If you’re a frequent flyer, you’ll be familiar with the concept of airport codes. Normally they are based on the letters of the city’s name. For example, AMS is Amsterdam, Madrid is MAD, Barcelona is BCN, Brussels is BRU… So why then is Malaga AGP? It really doesn’t follow any pattern.
It probably comes as little surprise to hear that there are several colourful urban legends about the origins of the code. Some of them are more popular than the truth, in fact.
One suggests that AGP stands for Aeropuerto Gran Picasso. Plausible. Another is that the airport is named after the Roman empress Agrippina. Interesting! But no… the truth is much more boring and technical than that.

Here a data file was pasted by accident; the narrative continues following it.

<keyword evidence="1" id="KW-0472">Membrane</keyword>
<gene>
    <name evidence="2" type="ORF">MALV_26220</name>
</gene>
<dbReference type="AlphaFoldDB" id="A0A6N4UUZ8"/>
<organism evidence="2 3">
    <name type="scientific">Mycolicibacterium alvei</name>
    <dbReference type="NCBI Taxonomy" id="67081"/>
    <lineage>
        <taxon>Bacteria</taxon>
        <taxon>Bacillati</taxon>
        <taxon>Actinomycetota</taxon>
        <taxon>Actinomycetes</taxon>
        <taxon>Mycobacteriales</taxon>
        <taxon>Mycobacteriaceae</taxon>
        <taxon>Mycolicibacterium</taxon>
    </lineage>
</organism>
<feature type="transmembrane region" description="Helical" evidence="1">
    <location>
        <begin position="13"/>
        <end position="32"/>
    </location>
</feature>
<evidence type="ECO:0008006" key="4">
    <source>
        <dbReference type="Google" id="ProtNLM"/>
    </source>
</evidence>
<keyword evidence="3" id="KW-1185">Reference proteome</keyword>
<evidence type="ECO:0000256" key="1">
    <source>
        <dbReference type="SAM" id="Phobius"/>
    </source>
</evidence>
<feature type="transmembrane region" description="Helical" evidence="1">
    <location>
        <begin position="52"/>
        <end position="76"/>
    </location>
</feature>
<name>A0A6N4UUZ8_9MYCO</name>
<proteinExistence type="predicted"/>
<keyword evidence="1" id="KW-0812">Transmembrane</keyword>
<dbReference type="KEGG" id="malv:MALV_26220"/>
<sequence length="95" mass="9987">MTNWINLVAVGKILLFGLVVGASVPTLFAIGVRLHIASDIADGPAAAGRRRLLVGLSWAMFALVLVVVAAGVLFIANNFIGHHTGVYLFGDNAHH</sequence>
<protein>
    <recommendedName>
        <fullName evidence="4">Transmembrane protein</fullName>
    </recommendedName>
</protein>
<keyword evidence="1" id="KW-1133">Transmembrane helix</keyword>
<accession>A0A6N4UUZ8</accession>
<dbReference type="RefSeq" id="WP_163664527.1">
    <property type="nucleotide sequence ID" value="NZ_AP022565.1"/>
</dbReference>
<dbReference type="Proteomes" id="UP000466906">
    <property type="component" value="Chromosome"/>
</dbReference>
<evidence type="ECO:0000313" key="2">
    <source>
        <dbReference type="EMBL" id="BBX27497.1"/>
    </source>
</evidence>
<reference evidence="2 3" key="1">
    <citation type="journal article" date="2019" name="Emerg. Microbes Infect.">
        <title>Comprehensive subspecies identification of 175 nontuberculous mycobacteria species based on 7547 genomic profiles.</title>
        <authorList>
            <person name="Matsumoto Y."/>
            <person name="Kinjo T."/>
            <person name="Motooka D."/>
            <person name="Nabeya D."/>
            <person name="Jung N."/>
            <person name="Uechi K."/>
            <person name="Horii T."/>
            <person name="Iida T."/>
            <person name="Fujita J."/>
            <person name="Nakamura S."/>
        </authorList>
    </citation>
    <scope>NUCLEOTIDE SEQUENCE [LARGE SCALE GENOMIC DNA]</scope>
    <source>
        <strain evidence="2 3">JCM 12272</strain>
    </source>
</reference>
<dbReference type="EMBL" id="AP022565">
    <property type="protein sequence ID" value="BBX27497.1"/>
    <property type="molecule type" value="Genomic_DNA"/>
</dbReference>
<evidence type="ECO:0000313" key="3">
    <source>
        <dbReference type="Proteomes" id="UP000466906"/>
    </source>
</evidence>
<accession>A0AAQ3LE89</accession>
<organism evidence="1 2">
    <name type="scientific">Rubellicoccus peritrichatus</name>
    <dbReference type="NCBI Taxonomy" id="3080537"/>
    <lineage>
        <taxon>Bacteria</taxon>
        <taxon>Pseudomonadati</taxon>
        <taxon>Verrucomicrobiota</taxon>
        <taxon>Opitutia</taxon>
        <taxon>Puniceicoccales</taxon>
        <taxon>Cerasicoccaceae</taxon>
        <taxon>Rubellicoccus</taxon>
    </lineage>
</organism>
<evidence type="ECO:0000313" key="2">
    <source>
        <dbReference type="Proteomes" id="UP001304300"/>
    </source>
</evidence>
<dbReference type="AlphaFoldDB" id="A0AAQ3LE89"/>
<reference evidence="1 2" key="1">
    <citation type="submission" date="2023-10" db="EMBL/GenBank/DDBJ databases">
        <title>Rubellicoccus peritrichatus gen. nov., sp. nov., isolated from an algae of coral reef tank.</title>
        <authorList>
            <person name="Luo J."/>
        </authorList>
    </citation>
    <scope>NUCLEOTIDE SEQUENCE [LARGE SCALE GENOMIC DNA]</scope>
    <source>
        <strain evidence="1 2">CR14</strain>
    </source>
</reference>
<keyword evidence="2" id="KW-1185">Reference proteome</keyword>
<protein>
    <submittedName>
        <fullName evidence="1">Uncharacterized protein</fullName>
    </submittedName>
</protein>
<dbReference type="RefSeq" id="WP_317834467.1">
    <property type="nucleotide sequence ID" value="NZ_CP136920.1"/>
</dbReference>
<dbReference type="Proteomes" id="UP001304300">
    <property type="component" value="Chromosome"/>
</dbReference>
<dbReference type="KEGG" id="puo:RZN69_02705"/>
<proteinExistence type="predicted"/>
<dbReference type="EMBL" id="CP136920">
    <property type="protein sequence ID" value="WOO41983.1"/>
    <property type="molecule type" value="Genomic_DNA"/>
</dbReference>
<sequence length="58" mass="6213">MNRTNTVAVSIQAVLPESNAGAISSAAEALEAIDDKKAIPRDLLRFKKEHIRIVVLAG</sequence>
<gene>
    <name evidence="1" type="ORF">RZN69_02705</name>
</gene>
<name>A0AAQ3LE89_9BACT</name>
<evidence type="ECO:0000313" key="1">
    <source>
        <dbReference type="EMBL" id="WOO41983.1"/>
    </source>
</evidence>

When the International Air Transport Association (IATA) went to give the airport its code, it found that many of the more obvious choices has already been taken by other airports: MLG belonged to Malange, Indonesia; MAL refers to Mangole, also in Indonesia; MGA refers to Managua, the capital of Nicaragua; and even MAG had already been assigned to Madang in Papua New Guinea.
Instead, the IATA decided to take two letters from the city’s name, “AG” and add a third letter to create a completely different code in order to prevent confusion with other international airports. Ultimately, the letter that was found to create a code that fulfilled all the criteria was “P”.
See, I told you it was boring…